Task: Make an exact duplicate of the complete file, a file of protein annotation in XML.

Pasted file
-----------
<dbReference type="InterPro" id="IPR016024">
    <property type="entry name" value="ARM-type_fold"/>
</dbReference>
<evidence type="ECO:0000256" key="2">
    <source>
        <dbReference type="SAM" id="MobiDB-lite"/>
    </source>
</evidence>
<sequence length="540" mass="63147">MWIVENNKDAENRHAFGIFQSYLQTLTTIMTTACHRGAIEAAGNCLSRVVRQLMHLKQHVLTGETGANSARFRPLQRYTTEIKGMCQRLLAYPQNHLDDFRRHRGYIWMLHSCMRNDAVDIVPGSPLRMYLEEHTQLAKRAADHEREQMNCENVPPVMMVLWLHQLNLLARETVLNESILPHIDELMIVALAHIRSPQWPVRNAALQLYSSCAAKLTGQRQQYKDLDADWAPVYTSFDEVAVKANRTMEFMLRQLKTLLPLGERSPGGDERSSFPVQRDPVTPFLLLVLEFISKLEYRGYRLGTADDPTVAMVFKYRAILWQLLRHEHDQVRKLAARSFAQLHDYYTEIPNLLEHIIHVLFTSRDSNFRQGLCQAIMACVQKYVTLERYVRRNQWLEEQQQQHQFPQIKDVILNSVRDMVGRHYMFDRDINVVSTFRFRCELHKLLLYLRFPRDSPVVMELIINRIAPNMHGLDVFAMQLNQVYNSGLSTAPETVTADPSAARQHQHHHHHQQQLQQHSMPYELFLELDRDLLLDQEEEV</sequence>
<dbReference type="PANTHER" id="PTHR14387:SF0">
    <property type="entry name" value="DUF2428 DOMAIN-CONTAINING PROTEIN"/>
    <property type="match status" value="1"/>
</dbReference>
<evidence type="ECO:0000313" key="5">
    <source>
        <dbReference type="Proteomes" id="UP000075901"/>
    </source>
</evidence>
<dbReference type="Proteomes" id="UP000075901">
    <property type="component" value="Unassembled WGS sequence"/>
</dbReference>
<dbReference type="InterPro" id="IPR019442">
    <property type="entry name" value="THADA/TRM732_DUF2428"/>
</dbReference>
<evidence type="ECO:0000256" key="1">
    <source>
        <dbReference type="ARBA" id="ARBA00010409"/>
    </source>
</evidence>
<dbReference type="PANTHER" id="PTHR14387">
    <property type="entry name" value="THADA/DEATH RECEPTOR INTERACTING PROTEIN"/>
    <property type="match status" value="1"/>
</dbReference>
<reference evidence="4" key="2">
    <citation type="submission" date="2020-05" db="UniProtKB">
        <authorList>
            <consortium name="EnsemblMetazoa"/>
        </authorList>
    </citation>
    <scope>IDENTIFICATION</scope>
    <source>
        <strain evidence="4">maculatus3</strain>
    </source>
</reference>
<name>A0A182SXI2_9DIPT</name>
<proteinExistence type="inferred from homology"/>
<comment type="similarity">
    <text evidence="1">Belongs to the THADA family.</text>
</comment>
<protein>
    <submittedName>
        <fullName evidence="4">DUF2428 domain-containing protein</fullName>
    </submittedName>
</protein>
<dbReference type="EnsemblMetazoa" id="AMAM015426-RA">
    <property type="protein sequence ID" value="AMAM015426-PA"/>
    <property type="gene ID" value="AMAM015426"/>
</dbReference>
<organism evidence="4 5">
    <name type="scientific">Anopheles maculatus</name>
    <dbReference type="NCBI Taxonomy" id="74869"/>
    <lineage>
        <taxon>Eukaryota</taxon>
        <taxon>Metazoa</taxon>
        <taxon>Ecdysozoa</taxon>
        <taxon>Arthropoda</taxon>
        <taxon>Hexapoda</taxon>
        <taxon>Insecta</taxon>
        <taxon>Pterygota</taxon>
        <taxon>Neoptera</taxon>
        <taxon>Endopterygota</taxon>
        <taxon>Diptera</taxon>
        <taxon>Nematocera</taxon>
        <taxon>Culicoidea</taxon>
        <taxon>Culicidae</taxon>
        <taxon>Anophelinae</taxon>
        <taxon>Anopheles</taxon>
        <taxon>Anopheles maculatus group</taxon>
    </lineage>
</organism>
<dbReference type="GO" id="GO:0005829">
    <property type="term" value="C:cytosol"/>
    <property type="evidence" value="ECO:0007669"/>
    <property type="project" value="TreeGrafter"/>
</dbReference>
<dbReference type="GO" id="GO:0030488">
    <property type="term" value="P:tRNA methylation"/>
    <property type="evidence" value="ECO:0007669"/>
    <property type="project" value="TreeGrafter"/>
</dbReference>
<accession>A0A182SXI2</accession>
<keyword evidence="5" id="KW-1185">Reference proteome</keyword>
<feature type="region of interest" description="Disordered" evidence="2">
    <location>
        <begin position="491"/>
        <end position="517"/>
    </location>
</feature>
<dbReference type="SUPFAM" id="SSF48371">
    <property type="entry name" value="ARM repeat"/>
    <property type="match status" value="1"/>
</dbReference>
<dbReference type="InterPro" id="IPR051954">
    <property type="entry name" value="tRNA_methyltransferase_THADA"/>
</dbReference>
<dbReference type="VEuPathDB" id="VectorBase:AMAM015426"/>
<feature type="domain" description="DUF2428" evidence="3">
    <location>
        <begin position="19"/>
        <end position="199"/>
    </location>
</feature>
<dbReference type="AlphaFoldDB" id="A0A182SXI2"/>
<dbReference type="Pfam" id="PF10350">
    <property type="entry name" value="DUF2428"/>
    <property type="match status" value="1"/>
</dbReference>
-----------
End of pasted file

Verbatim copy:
<dbReference type="InterPro" id="IPR016024">
    <property type="entry name" value="ARM-type_fold"/>
</dbReference>
<evidence type="ECO:0000256" key="2">
    <source>
        <dbReference type="SAM" id="MobiDB-lite"/>
    </source>
</evidence>
<sequence length="540" mass="63147">MWIVENNKDAENRHAFGIFQSYLQTLTTIMTTACHRGAIEAAGNCLSRVVRQLMHLKQHVLTGETGANSARFRPLQRYTTEIKGMCQRLLAYPQNHLDDFRRHRGYIWMLHSCMRNDAVDIVPGSPLRMYLEEHTQLAKRAADHEREQMNCENVPPVMMVLWLHQLNLLARETVLNESILPHIDELMIVALAHIRSPQWPVRNAALQLYSSCAAKLTGQRQQYKDLDADWAPVYTSFDEVAVKANRTMEFMLRQLKTLLPLGERSPGGDERSSFPVQRDPVTPFLLLVLEFISKLEYRGYRLGTADDPTVAMVFKYRAILWQLLRHEHDQVRKLAARSFAQLHDYYTEIPNLLEHIIHVLFTSRDSNFRQGLCQAIMACVQKYVTLERYVRRNQWLEEQQQQHQFPQIKDVILNSVRDMVGRHYMFDRDINVVSTFRFRCELHKLLLYLRFPRDSPVVMELIINRIAPNMHGLDVFAMQLNQVYNSGLSTAPETVTADPSAARQHQHHHHHQQQLQQHSMPYELFLELDRDLLLDQEEEV</sequence>
<dbReference type="PANTHER" id="PTHR14387:SF0">
    <property type="entry name" value="DUF2428 DOMAIN-CONTAINING PROTEIN"/>
    <property type="match status" value="1"/>
</dbReference>
<evidence type="ECO:0000313" key="5">
    <source>
        <dbReference type="Proteomes" id="UP000075901"/>
    </source>
</evidence>
<dbReference type="Proteomes" id="UP000075901">
    <property type="component" value="Unassembled WGS sequence"/>
</dbReference>
<dbReference type="InterPro" id="IPR019442">
    <property type="entry name" value="THADA/TRM732_DUF2428"/>
</dbReference>
<evidence type="ECO:0000256" key="1">
    <source>
        <dbReference type="ARBA" id="ARBA00010409"/>
    </source>
</evidence>
<dbReference type="PANTHER" id="PTHR14387">
    <property type="entry name" value="THADA/DEATH RECEPTOR INTERACTING PROTEIN"/>
    <property type="match status" value="1"/>
</dbReference>
<reference evidence="4" key="2">
    <citation type="submission" date="2020-05" db="UniProtKB">
        <authorList>
            <consortium name="EnsemblMetazoa"/>
        </authorList>
    </citation>
    <scope>IDENTIFICATION</scope>
    <source>
        <strain evidence="4">maculatus3</strain>
    </source>
</reference>
<name>A0A182SXI2_9DIPT</name>
<proteinExistence type="inferred from homology"/>
<comment type="similarity">
    <text evidence="1">Belongs to the THADA family.</text>
</comment>
<protein>
    <submittedName>
        <fullName evidence="4">DUF2428 domain-containing protein</fullName>
    </submittedName>
</protein>
<dbReference type="EnsemblMetazoa" id="AMAM015426-RA">
    <property type="protein sequence ID" value="AMAM015426-PA"/>
    <property type="gene ID" value="AMAM015426"/>
</dbReference>
<organism evidence="4 5">
    <name type="scientific">Anopheles maculatus</name>
    <dbReference type="NCBI Taxonomy" id="74869"/>
    <lineage>
        <taxon>Eukaryota</taxon>
        <taxon>Metazoa</taxon>
        <taxon>Ecdysozoa</taxon>
        <taxon>Arthropoda</taxon>
        <taxon>Hexapoda</taxon>
        <taxon>Insecta</taxon>
        <taxon>Pterygota</taxon>
        <taxon>Neoptera</taxon>
        <taxon>Endopterygota</taxon>
        <taxon>Diptera</taxon>
        <taxon>Nematocera</taxon>
        <taxon>Culicoidea</taxon>
        <taxon>Culicidae</taxon>
        <taxon>Anophelinae</taxon>
        <taxon>Anopheles</taxon>
        <taxon>Anopheles maculatus group</taxon>
    </lineage>
</organism>
<dbReference type="GO" id="GO:0005829">
    <property type="term" value="C:cytosol"/>
    <property type="evidence" value="ECO:0007669"/>
    <property type="project" value="TreeGrafter"/>
</dbReference>
<dbReference type="GO" id="GO:0030488">
    <property type="term" value="P:tRNA methylation"/>
    <property type="evidence" value="ECO:0007669"/>
    <property type="project" value="TreeGrafter"/>
</dbReference>
<accession>A0A182SXI2</accession>
<keyword evidence="5" id="KW-1185">Reference proteome</keyword>
<feature type="region of interest" description="Disordered" evidence="2">
    <location>
        <begin position="491"/>
        <end position="517"/>
    </location>
</feature>
<dbReference type="SUPFAM" id="SSF48371">
    <property type="entry name" value="ARM repeat"/>
    <property type="match status" value="1"/>
</dbReference>
<dbReference type="InterPro" id="IPR051954">
    <property type="entry name" value="tRNA_methyltransferase_THADA"/>
</dbReference>
<dbReference type="VEuPathDB" id="VectorBase:AMAM015426"/>
<feature type="domain" description="DUF2428" evidence="3">
    <location>
        <begin position="19"/>
        <end position="199"/>
    </location>
</feature>
<dbReference type="AlphaFoldDB" id="A0A182SXI2"/>
<dbReference type="Pfam" id="PF10350">
    <property type="entry name" value="DUF2428"/>
    <property type="match status" value="1"/>
</dbReference>